Here’s the difference between fantasy and reality: Sometimes reality doesn’t measure up. Often it’s just on a human scale.
Florida Atlantic University players took out their phones on the court and took pictures of Madison Square Garden, aka The Mecca, before practicing this week on the next stop of their joy ride through the NCAA Tournament.
They were properly wowed at first look. Only one player, Nick Boyd, had been in New York, much less The Garden.
“It’s kind of surreal walking in here after years of watching basketball games and you’re finally here,’’ center Giancarlo Rosado said.
But as they looked around, as they took in the world’s greatest surviving basketball stage, they realized something that might serve the Owls’ men’s basketball team well Thursday night against Tennessee in the Sweet 16.
“It’s actually smaller than I thought,’’ Rosado said
And the bed where George Washington slept is, you know, just a bed.
“It seemed bigger on TV,’’ forward Johnell Davis said.
So, coach Dusty May didn’t need to measure the rim’s height like Norman Dale in Hoosiers and confirm they’re the same 10 feet as his Owls’ 3,130-seat arena called The Burrow (Owls. Burrow. Get it?)
“Our guys have proven all year the stage isn’t too big and the lights aren’t too bright,’’ May said. “If we lost to Tennessee, it’ll be because they beat us.”
Still, this is what defines the NCAA Tournament, a small basketball school like FAU making a big moment. It had only been in one previous NCAA Tournament two decades ago. It’s two wins last weekend immediately replaced a 2019 Boca Bowl win under football coach Lane Kiffin as the biggest in school history.
Now, May went on ESPN’s Get Up! show Wednesday morning and was asked about comparing his unbridled optimism to Ted Lasso’s. Now, the flagship adidas store in Manhattan opened its doors to celebrate the FAU team.
Some players took in Broadway shows during an off night. Others walked Times Square.
“I’m from West Palm, so there’s a lot going on here,’’ Rosado said.
Can the grand adventure continue? Sure, it can. Fourth-seeded Tennessee is a 5½-point favorite on full merit against ninth-seeded FAU.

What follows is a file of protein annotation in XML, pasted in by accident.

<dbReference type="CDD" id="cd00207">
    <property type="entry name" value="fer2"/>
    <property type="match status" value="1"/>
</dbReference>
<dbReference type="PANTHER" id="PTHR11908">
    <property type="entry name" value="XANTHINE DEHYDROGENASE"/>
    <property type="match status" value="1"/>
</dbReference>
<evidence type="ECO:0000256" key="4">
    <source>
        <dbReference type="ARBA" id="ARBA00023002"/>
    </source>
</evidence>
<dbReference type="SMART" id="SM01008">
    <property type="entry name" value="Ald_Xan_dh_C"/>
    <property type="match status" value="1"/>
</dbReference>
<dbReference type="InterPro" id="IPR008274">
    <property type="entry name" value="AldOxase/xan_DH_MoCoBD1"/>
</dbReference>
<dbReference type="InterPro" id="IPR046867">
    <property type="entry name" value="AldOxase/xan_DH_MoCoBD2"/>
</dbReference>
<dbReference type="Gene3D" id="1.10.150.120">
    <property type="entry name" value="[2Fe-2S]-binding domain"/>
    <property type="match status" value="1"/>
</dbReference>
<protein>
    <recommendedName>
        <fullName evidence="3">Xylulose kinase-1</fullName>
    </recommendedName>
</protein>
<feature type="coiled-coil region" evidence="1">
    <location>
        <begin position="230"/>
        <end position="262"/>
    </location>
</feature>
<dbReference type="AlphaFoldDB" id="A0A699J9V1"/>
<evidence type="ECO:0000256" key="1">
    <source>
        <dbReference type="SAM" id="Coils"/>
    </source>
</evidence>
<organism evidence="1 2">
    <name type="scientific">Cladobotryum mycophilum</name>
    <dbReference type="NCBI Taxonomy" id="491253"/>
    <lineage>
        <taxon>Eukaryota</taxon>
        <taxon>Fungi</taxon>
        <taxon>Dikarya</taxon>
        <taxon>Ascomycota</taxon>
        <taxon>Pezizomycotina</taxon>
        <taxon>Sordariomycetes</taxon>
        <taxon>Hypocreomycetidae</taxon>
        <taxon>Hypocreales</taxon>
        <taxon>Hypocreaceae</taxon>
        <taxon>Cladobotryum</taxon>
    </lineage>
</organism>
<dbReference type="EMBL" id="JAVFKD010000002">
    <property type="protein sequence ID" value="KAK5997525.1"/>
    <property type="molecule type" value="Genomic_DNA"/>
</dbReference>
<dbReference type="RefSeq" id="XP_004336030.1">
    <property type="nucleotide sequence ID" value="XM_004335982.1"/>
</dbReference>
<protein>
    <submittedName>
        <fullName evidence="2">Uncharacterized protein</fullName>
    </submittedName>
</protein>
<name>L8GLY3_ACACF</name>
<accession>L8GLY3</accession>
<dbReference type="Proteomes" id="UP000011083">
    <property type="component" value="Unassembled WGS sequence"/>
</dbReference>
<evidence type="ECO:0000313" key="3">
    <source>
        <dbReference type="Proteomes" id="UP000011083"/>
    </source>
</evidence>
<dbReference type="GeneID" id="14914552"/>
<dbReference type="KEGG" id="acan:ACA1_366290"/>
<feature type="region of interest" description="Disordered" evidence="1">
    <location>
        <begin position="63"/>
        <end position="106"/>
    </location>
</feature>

Tennessee is a such a big, physical team that May compared their style to Australian Rules Football. It plays in the stronger Southeastern Conference schedule and played in Madison Square Garden just last season.
“We knew what the building looked like,’’ as Tennessee’s Santiago Vescovi said.
Still, FAU has enough ingredients to pull an upset. It has a 33-3 record. It ranks high in several NCAA offensive categories. It won at Florida – something Tennessee didn’t do. It also has a 10-1 record in games decided by five points or fewer.
“When the game gets tighter, we get looser,’’ Rosado said.
May wasn’t so sure what that statistic means.
“I guess I’ll be honest, we were 0-8 last year in the same games,’’ he said. “We’ve done a lot of self-evaluation to figure out why. Typically, you miss a free throw, you have a bad break or a 10-percent 3-point shooter throws one in.
“It’s the randomness of winning and losing. For some reason, it was never in our favor last year. It’s been in our favor this year.”
That’s how you have a dream season. It’s how a school like FAU lands in New York in the Sweet 16. Even Boyd, the lone FAU player to have been in the Garden as a New Jersey native, never dreamed of playing here.
“I really didn’t expect to be in this situation or have this opportunity,’’ he said.
He isn’t wowed by being here, though. None of them are. There were questions to players about whether a small school like FAU can beat a big school like Tennessee.
But the big upset has already happened: FAU is in the Sweet 16. It’s playing at The Mecca. Anyone who saw that coming can see more surprises waiting.